Rails has a problem. The standard way of dealing with scale in Rails is to scale horizontally: add more servers. This is commonly called “shared nothing”, although it’s really more “shared database” – the usual pattern is that no state is kept in individual application servers.
That’s not the case in a stateful application that uses the database directly. As soon as you have several servers running in parallel against the database, you are essentially running concurrently. There are many subtle problems in dealing with concurrency, but it turns out that there are some very nasty bugs that only show up with multiple servers: depending on the libraries you’re using, your collections can get out of sync.
Xavier Shay has done an excellent job of documenting this, so I’ll wait while you go read the following links:
- Acts As State Machine is not concurrent
- Acts As list will break in production
- Massively corrupted nested set using awesome_nested_set
You have some choices when you have concurrency, and you need to maintain state immediately. You can use a central lock server. Or you can use the locking that comes into the database in the form of transactions or optimistic locking. And, in fact, the “quick fixes” for using acts as list or acts as state machine involve wrapping it in a SERIALIZABLE transaction.
So. Why don’t Rails developers use transactions? More broadly, why the aversion to databases in general? Why do Rails developers tend to treat the database as a raw, dumb datastore and shun even simple database constraints?
Frankly, I think the reason is MySQL.
From what I can tell, MySQL got where it was mostly by having better documentation than PostgreSQL when it really mattered, working on Windows with IIS, and better marketing. It came in by default by Perl and PHP websites, and never left. For a long time, MySQL didn’t support transactions, let alone sub selects — and since it was the first database that most developers had been introduced to, they didn’t know it worked any other way.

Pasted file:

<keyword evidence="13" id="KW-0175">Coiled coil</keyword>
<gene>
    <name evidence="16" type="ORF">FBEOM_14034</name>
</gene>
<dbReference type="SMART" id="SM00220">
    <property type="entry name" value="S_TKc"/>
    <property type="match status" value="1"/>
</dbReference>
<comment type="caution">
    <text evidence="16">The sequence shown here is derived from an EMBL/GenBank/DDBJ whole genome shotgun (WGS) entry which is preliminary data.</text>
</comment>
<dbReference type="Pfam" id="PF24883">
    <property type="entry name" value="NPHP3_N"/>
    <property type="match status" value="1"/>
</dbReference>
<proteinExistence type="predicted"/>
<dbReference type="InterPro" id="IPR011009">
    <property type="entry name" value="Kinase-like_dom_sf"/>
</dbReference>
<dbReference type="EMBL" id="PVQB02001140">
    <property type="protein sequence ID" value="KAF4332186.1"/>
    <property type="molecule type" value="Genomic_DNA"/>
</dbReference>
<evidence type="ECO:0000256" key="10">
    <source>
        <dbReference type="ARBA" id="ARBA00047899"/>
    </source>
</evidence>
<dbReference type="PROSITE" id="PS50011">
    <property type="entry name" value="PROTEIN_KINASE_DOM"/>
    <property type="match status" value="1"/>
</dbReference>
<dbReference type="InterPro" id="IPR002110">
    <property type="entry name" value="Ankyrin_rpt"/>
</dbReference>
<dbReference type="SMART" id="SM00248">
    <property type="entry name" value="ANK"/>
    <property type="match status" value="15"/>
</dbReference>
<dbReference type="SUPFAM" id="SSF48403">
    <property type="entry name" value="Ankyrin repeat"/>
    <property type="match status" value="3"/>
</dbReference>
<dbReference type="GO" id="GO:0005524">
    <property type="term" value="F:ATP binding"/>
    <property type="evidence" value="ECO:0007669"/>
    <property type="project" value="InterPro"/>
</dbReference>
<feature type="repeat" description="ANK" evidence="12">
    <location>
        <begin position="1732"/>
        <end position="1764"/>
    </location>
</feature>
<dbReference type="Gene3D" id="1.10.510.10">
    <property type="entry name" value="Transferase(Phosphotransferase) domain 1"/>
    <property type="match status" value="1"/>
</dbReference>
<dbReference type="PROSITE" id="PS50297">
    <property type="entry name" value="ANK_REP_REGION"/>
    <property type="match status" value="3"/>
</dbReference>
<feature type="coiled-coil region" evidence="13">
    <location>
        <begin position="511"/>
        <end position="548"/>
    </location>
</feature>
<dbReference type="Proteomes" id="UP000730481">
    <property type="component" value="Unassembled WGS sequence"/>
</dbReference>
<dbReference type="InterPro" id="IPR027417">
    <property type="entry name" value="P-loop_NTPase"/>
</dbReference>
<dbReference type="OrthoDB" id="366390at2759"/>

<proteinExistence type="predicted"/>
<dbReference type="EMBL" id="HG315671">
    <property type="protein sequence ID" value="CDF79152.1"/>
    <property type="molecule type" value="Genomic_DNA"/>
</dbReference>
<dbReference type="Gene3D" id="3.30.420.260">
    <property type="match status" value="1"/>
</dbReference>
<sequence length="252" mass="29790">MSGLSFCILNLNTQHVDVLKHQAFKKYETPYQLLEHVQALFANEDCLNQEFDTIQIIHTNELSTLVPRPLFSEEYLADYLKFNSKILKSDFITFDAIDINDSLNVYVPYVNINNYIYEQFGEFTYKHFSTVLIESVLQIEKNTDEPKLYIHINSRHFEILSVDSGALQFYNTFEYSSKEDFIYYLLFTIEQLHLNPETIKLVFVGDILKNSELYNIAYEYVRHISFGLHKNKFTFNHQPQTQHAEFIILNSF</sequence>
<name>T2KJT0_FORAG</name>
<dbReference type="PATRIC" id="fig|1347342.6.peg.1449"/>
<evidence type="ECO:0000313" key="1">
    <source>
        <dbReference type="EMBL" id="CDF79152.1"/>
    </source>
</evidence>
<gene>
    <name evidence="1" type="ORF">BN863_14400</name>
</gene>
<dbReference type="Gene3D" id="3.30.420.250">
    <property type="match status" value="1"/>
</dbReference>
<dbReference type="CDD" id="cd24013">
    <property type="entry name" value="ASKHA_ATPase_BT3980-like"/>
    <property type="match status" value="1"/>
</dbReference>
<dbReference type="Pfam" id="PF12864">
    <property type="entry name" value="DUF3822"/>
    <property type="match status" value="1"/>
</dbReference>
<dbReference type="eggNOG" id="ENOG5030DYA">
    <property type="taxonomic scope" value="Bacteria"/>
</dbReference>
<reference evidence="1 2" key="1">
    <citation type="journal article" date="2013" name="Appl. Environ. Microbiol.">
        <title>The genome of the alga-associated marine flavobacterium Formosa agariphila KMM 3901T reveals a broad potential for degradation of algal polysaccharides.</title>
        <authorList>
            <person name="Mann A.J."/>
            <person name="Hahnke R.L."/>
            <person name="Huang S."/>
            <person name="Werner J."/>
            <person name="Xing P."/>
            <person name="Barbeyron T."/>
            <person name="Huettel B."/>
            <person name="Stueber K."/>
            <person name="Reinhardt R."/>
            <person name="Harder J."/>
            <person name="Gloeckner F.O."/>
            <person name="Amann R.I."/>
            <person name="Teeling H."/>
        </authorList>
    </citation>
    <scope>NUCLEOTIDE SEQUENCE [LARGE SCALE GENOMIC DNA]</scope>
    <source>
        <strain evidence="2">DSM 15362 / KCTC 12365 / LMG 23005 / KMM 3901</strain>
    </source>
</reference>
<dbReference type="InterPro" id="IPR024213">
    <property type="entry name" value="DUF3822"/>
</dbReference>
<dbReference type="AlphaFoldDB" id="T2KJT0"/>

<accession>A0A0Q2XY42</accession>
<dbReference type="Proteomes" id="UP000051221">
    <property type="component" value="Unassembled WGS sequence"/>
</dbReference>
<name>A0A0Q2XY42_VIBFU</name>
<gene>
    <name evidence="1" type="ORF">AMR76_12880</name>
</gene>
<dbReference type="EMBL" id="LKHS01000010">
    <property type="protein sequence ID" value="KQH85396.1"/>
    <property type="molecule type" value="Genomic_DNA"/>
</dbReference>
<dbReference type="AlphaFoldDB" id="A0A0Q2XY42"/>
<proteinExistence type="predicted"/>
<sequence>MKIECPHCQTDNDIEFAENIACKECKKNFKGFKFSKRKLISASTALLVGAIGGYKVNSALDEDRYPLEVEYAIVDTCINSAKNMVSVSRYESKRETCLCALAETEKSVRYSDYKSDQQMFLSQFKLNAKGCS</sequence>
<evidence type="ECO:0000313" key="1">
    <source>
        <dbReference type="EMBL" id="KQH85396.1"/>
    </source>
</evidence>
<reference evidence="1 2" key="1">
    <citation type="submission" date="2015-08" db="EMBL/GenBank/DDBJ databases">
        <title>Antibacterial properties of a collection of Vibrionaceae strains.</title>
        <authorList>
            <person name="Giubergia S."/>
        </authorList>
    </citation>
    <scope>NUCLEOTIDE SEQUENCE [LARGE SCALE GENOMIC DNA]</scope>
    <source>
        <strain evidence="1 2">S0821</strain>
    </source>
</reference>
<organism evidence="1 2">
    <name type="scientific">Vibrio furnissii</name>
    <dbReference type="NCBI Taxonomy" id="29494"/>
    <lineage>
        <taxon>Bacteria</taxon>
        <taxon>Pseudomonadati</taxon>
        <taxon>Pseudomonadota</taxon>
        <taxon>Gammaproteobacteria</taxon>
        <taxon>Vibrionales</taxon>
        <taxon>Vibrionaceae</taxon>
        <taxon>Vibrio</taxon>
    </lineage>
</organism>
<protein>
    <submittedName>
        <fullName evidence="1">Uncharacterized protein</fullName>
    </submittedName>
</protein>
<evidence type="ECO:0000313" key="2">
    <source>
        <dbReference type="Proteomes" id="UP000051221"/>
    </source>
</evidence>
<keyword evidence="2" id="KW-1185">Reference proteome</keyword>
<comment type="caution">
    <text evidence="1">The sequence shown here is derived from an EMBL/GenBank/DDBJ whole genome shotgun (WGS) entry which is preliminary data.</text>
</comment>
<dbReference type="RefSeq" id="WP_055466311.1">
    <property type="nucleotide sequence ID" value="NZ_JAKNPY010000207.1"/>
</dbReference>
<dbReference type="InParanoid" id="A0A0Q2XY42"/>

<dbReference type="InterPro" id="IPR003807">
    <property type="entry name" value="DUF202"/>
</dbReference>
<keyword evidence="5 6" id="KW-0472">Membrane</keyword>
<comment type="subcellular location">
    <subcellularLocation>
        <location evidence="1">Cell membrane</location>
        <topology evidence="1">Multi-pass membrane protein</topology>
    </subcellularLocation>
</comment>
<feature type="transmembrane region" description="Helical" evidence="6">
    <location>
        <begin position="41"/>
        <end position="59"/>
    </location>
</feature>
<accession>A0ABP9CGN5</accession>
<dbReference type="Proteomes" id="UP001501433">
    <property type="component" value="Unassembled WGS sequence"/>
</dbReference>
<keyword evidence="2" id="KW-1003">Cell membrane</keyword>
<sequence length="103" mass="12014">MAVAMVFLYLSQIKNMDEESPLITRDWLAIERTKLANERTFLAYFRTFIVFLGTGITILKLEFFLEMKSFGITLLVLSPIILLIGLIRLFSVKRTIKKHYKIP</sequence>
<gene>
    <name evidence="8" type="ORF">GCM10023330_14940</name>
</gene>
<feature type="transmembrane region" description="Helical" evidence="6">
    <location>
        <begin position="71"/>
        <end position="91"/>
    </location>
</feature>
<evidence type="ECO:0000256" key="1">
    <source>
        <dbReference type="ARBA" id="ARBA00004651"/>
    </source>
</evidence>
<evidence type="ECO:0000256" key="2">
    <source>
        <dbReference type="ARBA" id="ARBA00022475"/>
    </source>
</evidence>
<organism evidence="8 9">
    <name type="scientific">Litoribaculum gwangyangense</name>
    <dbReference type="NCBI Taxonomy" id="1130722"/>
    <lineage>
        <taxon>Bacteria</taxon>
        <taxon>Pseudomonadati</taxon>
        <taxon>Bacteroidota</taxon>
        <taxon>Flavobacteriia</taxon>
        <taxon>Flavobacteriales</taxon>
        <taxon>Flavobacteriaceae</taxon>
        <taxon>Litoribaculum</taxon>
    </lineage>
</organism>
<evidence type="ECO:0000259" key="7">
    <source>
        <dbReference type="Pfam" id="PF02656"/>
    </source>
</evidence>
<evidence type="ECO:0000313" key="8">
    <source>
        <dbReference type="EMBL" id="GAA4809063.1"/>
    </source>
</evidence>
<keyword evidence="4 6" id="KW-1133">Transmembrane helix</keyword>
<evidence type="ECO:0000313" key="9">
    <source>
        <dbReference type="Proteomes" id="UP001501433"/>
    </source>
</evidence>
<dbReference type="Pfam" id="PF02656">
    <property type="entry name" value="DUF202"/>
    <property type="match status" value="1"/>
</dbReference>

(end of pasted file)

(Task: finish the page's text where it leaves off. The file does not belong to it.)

Now MySQL has transactions. Sort of. Most of the time, they work. But sometimes, they deadlock.
To a developer, it can seem like deadlock can happen for pretty much any reason at all.
- A single insert into an InnoDB table can cause a deadlock, because they use row level locks internally.
- Foreign key references use row level locks internally.
- You can also get silent deadlocks — you’ll just get lock wait timeouts when you have row level locking between an InnoDB table and a table level lock MyISAM table, and it won’t trigger the InnoDB deadlock detection.
The documentation mentions that you should be prepared to reissue a transaction if it fails.
“Always be prepared to re-issue a transaction if it fails due to deadlock. Deadlocks are not dangerous. Just try again.”
This is not something you can do when you’ve submitted a credit card authorization to the payment gateway.
But MySQL doesn’t stop there. It also locks the entire table when you add or remove a column or an index. It does this because, under the hood, it creates a new table with the extra column, and then copies all the data from one table to the other. I have seen this take hours. This gets even worse when you consider that the quick fix solution, creating auxiliary tables and joining between them, will only work up to the point where it gets you into serious trouble. Add this to the naive query optimizer that MySQL uses under the hood, and you’re screwed. (Let’s not even talk about the bugs.)
My theory is that Rails developers treat the database as a raw, dumb datastore with no data integrity because that is all MySQL is good for. Every time they tried to follow “best DBA practice” and do useful with MySQL, they got bit, and the more they started hating touching (or even thinking about) databases. Over time, MySQL has trained developers into avoiding the bits that don’t work effectively. It’s now to the point where it’s controversial to use any database features at all.
Use PostgreSQL. It’s a much better choice if you’re in any kind of startup. Not only does it have better transaction support, it allows you to rollback DDL operations, so you can do complicated schema upgrades atomically. If you’re doing a bunch of database migrations and refactorings, this is really useful. PostgreSQL does have some gotchas (notably, raw COUNT(*) can be slow), but you can always use counter_cache.
Wrap all your controller logic in transaction blocks, or move your ActiveRecord logic into a service / manager class and set up transaction management around that. Either way, transactional behavior should be the default. Use Foreigner to integrate foreign key references into ActiveRecord migrations, and use simple constraints to enforce integrity. You should still use application level validation as you will get better error messages and have finer control, but things like “validates_uniqueness_of” are more trouble than they are worth.
Finally, have Xavier Shay give a demonstration at your company. I’ve never met the man, but his website is right on the money.